Friday, 18 September 2015

What's the Meaning of Real Gone?



On an answers site Zhengyue asked "What's the meaning of “real gone” as in the song Real Gone by Sheryl Crow?"  Someone brought up Van's Real, Real Gone that predates it and suggests he has "gone one better".  


For the hard core Van fan who won't find much of interest in this post:  By Real, Real Gone, do you think Van is referring to his epiphany on Cyprus Avenue or his general love of great artists like Ray Charles, James Brown, etc. who take him away to another place and time?


Real Gone?

Bill Lefurgy   -   "Everybody's lookin' for a way to get real gone."
Does that mean something cool?


Kris   -   Gone for good? 

Shoe 2   -   Van Morrison went one better with his classic Real Real Gone

Paul Richter   -   Let's not forget Boney M's camp disco classic Rasputin and the lyric  "There was a cat that really was gone."

Bill Lefurgy   -   The term generally means something like absent from normal concerns or behaviour in a way that's cool or outrageous in a hip way. The Dictionary of American Slang and Colloquial Expressions defines real gone as "really cool; mellow and pleasant. (See also gone.) : Man, this music is real gone." 


It can also mean mellowed through drugs or alcohol. The top Urban Dictionary definition says "another word for high." In some uses, the term leans more toward excited behaviour; Straight from the Fridge, Dad: A Dictionary of Hipster Slang defines it as 1. Far out, wild, totally sent and 2. Insane. The term has been around for a while, as evidenced by the 1954 cartoon "Real Gone Woody." The earliest reference I could find to the term is 1941 in Google Books, in These I Like Best: The Favourite Novels and Stories of Kathleen Norris.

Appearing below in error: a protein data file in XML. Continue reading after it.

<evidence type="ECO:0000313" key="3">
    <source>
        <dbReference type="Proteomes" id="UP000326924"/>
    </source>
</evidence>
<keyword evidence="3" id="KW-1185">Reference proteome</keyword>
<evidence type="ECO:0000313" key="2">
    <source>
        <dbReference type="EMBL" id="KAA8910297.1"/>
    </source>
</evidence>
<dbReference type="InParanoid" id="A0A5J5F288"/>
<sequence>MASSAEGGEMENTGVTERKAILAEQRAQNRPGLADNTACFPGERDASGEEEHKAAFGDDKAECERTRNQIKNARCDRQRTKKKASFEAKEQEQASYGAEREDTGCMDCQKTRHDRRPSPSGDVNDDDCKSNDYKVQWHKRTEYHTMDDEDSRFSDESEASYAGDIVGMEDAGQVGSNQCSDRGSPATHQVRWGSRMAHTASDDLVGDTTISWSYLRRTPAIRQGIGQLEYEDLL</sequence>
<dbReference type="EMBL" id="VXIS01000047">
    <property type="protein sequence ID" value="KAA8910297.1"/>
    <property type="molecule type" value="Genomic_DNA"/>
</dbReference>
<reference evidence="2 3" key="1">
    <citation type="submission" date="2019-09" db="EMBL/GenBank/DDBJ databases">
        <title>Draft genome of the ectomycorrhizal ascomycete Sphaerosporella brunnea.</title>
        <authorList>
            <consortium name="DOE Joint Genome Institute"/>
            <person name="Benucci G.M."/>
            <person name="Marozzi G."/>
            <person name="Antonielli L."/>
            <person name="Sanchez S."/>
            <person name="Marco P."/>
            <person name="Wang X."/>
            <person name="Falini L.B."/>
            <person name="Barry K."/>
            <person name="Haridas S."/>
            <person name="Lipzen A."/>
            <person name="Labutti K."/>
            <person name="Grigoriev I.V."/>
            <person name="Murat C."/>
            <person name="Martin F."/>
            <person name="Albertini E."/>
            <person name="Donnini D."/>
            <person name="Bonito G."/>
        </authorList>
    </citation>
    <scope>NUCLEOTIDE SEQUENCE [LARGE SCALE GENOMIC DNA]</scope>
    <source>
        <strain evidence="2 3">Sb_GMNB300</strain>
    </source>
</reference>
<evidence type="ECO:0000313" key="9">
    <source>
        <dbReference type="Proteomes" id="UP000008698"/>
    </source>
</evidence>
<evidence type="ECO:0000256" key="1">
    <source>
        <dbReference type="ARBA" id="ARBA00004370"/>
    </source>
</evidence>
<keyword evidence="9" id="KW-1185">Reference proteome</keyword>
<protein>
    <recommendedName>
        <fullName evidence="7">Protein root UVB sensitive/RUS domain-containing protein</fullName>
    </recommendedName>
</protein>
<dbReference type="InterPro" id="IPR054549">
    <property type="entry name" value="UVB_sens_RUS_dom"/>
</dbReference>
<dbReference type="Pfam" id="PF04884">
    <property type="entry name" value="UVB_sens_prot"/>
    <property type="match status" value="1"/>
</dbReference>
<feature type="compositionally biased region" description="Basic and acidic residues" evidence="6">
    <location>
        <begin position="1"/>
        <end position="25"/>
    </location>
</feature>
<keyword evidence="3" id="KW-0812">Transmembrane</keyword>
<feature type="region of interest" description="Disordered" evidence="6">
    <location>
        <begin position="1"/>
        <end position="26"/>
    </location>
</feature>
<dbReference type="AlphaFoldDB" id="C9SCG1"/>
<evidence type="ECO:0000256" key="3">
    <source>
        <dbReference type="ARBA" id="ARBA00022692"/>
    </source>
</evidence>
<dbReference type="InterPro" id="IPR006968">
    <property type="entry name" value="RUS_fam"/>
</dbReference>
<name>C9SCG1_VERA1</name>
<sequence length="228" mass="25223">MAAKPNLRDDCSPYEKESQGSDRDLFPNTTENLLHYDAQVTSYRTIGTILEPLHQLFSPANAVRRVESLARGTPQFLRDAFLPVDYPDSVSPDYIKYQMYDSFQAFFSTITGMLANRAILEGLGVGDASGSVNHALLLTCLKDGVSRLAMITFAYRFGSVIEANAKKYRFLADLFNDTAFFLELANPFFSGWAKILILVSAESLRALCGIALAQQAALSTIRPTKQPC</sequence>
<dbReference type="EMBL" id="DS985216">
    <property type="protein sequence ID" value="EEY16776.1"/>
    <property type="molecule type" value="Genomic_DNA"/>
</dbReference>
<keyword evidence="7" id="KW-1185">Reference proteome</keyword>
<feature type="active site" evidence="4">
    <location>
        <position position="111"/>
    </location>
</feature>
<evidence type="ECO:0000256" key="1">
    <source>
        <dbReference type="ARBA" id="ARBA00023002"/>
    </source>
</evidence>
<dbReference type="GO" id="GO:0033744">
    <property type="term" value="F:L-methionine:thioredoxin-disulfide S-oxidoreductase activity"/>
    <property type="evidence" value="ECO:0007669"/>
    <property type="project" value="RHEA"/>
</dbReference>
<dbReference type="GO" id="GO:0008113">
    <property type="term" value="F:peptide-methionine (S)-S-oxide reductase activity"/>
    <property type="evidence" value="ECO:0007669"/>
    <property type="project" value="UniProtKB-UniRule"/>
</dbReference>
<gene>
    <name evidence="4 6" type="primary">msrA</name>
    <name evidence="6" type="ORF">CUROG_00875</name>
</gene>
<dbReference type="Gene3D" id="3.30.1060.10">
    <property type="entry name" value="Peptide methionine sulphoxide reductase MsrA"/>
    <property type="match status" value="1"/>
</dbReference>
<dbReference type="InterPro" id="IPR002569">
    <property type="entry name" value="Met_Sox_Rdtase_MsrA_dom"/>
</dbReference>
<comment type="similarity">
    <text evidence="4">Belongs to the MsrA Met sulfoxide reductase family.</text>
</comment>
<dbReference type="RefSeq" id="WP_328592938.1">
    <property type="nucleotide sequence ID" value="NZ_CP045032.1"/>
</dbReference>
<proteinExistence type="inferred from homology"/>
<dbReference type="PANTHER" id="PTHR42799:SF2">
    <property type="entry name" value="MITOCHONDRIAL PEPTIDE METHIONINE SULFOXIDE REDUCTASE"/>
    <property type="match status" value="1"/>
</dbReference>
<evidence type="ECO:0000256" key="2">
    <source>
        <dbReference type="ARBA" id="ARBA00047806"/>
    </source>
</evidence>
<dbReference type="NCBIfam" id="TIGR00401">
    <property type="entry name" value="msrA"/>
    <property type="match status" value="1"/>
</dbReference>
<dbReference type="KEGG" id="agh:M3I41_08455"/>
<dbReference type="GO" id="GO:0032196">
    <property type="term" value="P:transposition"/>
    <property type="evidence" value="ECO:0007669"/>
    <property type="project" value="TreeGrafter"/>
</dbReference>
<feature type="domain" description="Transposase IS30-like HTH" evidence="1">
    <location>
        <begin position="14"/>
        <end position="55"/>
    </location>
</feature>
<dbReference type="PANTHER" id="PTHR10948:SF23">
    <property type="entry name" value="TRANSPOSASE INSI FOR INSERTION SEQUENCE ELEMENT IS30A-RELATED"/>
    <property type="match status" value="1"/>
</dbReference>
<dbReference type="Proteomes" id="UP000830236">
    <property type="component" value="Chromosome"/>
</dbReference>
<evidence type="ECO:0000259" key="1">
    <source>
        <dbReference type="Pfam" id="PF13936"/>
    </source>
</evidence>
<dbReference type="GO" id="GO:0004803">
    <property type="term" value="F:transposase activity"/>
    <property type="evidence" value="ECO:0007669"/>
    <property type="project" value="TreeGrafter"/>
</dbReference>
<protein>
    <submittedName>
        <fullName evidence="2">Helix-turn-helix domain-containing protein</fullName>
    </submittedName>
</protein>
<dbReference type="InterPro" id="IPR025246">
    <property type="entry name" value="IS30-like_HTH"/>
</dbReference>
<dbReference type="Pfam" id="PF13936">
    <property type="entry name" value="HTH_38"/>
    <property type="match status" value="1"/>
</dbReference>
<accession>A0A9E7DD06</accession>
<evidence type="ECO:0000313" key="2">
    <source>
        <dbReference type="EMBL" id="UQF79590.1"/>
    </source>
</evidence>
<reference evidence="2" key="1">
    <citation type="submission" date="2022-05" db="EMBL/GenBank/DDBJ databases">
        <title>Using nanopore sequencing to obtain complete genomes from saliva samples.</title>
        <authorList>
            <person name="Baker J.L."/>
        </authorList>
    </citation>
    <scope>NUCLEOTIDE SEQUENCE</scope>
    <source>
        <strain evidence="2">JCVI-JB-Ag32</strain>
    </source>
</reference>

Hugo   -   In fact, the Kathleen Norris reference you found is originally from Little Ships, first published in 1925. 

Durango Mustafa   -   What about Tom Wait's 2004 album called Real Gone? Where does that fit in the Real or Real Real Gone canon? Anybody? 
                   
Bill Lefurgy   -   Interesting that the term was used that far back. 
                   
Hugo   -   The OED has two relevant definitions of 'gone'. The first has citations from 1598: Lost, ruined, undone. Also, a gone case, a hopeless case; gone sensation (feeling), a feeling of faintness or utter exhaustion.. I think this applies to Maggie needing coffee in Norris 1940. The fourth has citations from 1946 defining it as very inspired or excited; ‘out of this world’; extremely satisfying; excellent; especially in the phrase 'real gone'. Slang (orig. U.S. jazz musicians'). 


And there's a "Mr. Markham's real gone on that young lady," he said to himself. at the top of page 123 in the 1890's Heart of Gold, that is more like "a hopeless case" than "out of this world", but I suppose both could apply. 

Hunky Dory   -   I must suggest a great record by Gone which is called Let's Get Real, Real Gone for a Change. Brilliant.  Also, who is gonna come out with something called Real Real Real Gone? Great name for a mature cheese. 

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